Written by the Board of the Brunswick Area Interfaith Council as a guest column for the Times Record, September 25, 2020
In 1965 in Selma, Alabama, following the police attack against civil rights protestors on the Edmund Pettus Bridge, the Rev. Dr. Martin Luther King, Jr. preached, “A man dies when he refuses to stand up for that which is right.” The popular paraphrase of this quotation is “our lives begin to end the day we become silent about the things that matter.” The death that King is referring to is the loss of our integrity to the paralysis of fear. He repeatedly called on people of faith and people committed to justice to refuse to give into hatred.in hope, The Rev. Diane Hoppe Hugo, President, BAIC; The Rev. Dr. Alan Baughcum, Treasurer, BAIC; The Rev. Carolyn Eklund, Secretary, BAIC; Ms. Mary O’Brien, BAIC Executive Board
Our community of greater Brunswick (and the state of Maine) now has an opportunity to make a stand against the paralysis of fear in the face of acts of racial hatred and intimidation. The President of Bowdoin College, Clayton Rose, appeared before the Brunswick Town Council in September to make the community aware of disturbing and recent acts against people of color that have happened in Brunswick.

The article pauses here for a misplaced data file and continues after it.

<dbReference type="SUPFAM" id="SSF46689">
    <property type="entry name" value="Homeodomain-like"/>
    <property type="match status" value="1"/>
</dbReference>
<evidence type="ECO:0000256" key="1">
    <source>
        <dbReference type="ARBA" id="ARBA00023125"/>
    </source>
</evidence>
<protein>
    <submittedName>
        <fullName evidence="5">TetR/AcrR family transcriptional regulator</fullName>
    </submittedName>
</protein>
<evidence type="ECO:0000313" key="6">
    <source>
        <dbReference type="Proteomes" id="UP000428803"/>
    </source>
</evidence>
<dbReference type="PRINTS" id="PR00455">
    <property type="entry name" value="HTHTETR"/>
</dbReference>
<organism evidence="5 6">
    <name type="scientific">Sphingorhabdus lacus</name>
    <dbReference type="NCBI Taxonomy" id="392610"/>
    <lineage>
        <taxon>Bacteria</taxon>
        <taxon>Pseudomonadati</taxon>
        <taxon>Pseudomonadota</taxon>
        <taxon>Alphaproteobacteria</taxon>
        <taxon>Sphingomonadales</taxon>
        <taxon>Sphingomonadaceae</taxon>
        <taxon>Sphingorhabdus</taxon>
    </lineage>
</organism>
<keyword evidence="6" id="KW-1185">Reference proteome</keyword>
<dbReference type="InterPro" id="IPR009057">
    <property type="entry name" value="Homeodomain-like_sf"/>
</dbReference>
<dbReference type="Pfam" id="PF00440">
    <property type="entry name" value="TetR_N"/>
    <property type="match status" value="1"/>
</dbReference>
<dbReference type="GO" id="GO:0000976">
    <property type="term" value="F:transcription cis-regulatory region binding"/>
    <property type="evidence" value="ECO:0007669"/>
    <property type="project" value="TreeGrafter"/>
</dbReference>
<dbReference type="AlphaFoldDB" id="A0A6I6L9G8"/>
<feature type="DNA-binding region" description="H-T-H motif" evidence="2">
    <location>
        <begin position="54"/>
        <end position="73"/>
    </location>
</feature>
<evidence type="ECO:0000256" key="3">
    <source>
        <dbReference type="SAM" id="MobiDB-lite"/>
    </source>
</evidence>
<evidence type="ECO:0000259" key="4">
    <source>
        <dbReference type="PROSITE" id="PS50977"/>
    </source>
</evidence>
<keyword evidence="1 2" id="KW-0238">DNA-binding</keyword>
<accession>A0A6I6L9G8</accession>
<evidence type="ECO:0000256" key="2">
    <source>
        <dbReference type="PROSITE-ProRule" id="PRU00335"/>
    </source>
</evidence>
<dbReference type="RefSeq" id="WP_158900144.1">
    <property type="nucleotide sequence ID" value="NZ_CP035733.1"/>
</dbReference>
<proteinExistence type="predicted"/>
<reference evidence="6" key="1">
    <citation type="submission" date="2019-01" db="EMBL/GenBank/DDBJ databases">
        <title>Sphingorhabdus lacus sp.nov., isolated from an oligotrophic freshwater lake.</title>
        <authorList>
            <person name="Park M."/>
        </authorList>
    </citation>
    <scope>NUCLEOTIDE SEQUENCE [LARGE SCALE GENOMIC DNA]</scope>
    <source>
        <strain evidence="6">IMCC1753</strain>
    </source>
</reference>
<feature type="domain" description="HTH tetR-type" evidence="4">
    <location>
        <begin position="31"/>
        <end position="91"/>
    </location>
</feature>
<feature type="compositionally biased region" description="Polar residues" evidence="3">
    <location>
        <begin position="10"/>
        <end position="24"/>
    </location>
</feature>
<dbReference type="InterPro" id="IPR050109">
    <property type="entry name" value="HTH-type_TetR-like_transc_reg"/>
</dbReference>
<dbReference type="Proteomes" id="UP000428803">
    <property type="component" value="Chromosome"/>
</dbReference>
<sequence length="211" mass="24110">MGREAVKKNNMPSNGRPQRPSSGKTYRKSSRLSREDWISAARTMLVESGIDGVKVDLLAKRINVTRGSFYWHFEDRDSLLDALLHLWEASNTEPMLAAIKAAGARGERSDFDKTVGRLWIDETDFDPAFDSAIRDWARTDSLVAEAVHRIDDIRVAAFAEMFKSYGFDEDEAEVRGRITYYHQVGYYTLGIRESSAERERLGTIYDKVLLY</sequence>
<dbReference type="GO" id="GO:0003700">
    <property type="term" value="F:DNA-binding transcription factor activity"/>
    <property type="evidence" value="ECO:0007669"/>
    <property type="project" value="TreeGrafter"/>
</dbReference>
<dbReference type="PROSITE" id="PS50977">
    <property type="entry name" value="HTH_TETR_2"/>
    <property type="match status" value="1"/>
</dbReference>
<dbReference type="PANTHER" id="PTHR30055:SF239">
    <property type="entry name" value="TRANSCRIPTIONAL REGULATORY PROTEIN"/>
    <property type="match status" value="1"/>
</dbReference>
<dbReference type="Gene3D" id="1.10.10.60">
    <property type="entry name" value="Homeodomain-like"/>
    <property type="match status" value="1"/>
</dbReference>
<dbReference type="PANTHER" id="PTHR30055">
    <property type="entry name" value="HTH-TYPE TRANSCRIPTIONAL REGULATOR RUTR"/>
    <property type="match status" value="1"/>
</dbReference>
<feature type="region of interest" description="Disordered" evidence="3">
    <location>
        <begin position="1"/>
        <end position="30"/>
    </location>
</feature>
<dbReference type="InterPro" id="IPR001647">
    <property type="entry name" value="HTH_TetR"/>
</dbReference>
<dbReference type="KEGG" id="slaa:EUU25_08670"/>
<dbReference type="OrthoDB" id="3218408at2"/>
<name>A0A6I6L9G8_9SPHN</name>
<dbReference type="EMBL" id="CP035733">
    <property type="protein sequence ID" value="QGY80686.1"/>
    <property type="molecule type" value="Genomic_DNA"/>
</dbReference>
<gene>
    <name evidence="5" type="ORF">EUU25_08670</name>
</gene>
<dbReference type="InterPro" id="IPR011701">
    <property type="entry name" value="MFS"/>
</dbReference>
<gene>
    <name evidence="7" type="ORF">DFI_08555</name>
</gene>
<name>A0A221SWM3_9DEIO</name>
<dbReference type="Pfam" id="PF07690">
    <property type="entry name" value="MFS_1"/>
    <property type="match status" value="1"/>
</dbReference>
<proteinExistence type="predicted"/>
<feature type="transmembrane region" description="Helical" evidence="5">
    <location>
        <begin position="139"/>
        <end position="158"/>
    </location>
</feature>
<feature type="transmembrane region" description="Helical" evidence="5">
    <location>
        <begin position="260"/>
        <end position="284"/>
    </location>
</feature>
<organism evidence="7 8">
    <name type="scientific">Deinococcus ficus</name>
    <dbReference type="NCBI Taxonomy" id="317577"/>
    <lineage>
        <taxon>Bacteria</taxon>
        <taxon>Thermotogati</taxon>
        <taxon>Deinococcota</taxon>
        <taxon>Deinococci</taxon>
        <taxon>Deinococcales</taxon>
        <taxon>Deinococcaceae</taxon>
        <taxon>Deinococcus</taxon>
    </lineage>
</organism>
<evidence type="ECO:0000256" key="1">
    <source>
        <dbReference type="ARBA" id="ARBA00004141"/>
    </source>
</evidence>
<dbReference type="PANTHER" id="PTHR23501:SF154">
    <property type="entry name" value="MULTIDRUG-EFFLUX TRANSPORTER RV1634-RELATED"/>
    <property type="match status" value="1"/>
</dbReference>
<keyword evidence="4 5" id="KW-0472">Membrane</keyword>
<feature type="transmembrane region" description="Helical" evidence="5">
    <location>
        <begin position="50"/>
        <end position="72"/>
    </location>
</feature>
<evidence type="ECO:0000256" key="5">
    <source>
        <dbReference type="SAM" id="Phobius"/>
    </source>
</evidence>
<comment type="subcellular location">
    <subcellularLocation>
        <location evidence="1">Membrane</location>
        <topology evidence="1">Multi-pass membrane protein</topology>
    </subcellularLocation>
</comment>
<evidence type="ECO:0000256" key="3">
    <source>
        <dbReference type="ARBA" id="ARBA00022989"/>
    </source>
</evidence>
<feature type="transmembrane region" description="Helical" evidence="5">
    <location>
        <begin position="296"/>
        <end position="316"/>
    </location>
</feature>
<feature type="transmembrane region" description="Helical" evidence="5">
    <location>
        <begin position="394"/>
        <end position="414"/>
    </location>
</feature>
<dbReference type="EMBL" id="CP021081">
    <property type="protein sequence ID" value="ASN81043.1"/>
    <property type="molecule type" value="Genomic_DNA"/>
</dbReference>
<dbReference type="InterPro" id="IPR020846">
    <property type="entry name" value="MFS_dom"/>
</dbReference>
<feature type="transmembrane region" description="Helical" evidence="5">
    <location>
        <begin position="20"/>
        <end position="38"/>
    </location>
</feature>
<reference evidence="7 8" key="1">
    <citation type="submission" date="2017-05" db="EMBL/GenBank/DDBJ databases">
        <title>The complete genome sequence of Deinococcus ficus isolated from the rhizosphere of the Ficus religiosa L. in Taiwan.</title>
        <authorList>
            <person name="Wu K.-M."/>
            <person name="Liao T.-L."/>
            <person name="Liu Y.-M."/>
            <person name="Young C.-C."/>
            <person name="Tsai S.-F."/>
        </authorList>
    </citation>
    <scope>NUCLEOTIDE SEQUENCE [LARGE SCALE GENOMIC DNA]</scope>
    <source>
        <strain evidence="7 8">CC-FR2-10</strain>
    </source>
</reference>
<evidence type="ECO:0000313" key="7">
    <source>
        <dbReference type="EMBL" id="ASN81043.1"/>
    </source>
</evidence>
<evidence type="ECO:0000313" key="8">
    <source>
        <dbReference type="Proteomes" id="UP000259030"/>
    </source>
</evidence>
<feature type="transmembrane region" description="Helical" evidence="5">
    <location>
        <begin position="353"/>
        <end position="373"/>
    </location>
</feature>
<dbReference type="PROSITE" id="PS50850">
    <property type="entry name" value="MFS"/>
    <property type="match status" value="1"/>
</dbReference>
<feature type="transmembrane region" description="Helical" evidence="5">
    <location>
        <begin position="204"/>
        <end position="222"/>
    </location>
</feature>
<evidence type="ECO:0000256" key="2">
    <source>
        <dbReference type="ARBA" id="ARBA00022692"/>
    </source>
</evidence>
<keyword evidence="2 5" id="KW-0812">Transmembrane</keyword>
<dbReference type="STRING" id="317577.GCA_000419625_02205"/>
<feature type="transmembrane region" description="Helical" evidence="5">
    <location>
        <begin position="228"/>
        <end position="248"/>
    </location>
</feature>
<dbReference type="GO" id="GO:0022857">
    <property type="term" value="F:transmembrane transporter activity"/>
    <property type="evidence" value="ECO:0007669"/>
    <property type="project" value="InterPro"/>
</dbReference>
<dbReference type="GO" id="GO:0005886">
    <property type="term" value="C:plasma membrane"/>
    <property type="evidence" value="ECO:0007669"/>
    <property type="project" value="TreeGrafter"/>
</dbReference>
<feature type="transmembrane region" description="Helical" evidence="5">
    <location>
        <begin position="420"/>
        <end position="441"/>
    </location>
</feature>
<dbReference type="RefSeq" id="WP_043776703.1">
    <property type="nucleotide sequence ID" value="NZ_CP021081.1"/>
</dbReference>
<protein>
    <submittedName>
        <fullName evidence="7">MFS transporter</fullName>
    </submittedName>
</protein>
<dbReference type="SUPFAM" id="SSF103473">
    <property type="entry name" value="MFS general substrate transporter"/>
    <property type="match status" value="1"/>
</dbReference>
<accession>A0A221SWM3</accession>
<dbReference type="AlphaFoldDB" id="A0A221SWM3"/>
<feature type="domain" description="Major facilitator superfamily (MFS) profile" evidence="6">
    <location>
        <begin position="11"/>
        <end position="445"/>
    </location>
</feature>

Just this month, a black staffer from Bowdoin was verbally accosted by a white woman outside of a business in our town. In a separate incident, a black man in our community was called the “N” word, was harassed on the streets and at his home. People of color walking the streets of our community experience threatening gestures, hateful language and intimidation. This is happening in every town and city in the nation.
As leaders of faith communities and members of the Brunswick Area Interfaith Council (BAIC) Board, we reject these acts of hate against people of color, our neighbors and members of our community. As a people of faith, we respect the dignity of all God’s people. Because we are all made in God’s image, we share equally in our common humanity. That means we strive to seek justice and the common good for all people.
We call on people of faith and everyone who is committed to “liberty and justice for all” to say “no” to racial intimidation. Standing up against hatred together creates strength in the face of fear and paralysis.
Many congregations in our area offer programs that teach racial justice and offer training on how, every day, we can act in mutual support. We urge all people and institutions of good will to join with neighborhoods, communities of faith, and non-profit agencies for justice to voice support for racial justice and against acts of hatred. In this climate of division and hatred, let us faithfully oppose evil acts by standing against them.
The Brunswick Area Interfaith Council (BAIC) has worked in past decades to help found non-profit agencies to assist with shelter, healthcare and hunger for our neediest neighbors. Recently, we have been assisting Mid Coast New Mainers Support Group to resettle asylum seekers into our area. We write today to urge the people of our community and of Maine to resist the encroaching acts of hatred on the people with whom we hold a common bond, our humanity. May silence and fear never win.